A comprehensive new study, led by researchers from the Department of Energy’s Lawrence Berkeley National Laboratory (Berkeley Lab), quantifies what can be done to make buildings more energy efficient and flexible in granular detail by both time (including time of day and year) and space (looking at regions across the U.S.). Some of these ideas include lighting control systems and full building control systems. Since buildings consume 75% of electricity in the U.S., they offer great potential for saving energy and reducing the demands on our rapidly changing electric grid.
The research team, which included scientists from the National Renewable Energy Laboratory (NREL), found that maximizing the deployment of building demand management technologies could avoid the need for up to one-third of power generation and would mean that at least half of all such power plants that are expected to be brought online between now and 2050 would not need to be built. This would save not only money for companies but help lessen the carbon foot print.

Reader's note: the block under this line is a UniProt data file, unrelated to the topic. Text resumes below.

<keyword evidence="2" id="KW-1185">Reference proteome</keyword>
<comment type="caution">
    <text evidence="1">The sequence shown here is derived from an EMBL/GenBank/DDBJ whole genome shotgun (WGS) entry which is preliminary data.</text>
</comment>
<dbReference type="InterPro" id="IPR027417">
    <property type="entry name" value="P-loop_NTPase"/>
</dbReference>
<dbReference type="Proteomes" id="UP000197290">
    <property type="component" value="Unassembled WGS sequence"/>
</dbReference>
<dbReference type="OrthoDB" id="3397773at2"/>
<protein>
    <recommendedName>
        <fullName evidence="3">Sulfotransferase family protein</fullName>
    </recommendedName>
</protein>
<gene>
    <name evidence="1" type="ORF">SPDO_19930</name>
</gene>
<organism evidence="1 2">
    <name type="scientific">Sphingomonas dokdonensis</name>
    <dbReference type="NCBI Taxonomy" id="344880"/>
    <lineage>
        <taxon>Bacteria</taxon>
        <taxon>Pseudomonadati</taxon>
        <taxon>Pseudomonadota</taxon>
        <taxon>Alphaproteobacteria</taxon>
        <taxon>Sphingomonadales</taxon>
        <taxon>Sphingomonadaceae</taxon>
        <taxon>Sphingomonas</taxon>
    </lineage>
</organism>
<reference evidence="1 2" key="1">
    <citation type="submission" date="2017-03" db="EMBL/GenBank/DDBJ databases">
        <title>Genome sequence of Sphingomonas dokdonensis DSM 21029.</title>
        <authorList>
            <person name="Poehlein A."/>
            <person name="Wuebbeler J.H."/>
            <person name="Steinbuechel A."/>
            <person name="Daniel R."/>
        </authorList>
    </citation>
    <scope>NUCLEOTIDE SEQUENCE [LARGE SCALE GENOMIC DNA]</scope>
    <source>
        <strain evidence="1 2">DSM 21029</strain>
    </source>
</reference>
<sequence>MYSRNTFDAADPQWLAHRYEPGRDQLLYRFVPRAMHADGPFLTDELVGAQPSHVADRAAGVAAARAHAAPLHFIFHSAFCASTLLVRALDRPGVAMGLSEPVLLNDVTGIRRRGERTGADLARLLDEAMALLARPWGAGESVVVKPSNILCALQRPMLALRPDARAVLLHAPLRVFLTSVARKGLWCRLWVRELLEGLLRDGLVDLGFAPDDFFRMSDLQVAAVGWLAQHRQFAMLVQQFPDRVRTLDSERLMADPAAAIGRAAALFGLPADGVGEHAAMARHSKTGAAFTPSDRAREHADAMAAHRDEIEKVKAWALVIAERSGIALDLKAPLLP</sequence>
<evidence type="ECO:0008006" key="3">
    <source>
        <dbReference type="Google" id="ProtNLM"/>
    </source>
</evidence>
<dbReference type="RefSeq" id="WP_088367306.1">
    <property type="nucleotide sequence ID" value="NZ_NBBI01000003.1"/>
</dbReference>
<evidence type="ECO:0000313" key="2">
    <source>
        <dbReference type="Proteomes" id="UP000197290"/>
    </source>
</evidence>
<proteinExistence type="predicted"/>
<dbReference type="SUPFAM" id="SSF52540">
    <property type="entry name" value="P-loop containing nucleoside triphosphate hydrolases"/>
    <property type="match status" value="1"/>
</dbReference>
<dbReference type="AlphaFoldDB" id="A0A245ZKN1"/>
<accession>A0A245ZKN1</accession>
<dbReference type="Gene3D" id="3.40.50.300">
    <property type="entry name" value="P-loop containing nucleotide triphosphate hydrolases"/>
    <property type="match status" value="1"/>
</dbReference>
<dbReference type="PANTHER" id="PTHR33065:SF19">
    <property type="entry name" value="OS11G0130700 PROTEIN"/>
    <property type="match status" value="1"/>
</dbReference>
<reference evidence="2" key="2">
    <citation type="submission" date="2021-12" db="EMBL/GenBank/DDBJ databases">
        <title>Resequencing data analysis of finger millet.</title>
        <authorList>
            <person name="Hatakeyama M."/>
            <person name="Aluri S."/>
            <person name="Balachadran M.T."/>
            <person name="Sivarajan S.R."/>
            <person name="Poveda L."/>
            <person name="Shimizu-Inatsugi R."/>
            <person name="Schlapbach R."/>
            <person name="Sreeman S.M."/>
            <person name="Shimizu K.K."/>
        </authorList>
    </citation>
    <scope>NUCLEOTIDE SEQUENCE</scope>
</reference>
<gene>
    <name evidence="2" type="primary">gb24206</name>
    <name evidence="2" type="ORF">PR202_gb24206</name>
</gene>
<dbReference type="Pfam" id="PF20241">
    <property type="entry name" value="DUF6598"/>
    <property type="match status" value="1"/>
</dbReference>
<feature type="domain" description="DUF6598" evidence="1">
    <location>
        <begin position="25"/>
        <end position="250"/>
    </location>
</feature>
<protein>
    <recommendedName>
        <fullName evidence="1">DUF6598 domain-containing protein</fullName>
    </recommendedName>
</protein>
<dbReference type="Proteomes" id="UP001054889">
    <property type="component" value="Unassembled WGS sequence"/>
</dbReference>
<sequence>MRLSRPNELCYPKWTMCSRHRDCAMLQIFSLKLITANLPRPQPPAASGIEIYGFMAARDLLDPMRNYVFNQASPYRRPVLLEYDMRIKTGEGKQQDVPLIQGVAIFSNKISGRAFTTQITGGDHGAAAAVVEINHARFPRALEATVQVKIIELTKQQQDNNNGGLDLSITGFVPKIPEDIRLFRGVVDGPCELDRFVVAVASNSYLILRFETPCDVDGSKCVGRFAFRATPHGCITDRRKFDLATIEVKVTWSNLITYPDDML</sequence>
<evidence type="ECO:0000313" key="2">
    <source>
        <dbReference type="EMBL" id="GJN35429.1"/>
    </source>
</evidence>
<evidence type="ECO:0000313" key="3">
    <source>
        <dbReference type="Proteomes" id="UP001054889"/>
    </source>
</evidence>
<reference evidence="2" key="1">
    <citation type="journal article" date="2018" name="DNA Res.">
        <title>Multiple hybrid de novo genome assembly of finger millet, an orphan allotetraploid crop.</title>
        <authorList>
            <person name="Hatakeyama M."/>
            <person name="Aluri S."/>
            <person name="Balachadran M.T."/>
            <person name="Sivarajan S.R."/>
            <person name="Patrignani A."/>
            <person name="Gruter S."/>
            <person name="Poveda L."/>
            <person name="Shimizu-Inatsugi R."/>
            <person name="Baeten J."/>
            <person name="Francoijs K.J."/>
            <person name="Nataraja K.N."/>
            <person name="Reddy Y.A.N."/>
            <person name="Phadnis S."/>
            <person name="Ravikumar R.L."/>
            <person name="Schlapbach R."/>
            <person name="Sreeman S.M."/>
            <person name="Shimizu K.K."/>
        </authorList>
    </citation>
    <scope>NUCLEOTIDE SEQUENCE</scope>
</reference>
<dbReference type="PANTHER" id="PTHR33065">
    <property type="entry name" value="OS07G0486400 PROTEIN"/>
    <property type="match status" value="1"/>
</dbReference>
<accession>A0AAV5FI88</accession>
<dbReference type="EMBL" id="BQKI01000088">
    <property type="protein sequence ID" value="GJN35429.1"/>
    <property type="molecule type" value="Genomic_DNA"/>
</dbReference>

The so-called demand-side of electricity is electricity that is used in homes and workplaces, such as powering lights and appliances. The researchers approached this electricity use from buildings as a grid resource; by increasing the efficiency and flexibility of buildings’ electricity use, such as by operating higher-performing equipment and shifting the time when its usage takes place. A solution to this is lighting control systems, which would allow building owners to set times for the power to be operating and for different appliances to be turned on and off, saving energy when these things would typically always be on.
Click here to read the full article posted on July 21st, 2021 on Science Daily.
Facility managers have to decide which lighting is best for the environment: LED, incandescent or CFL lamps. Each light has their pros and cons for lighting quality, energy usage and price.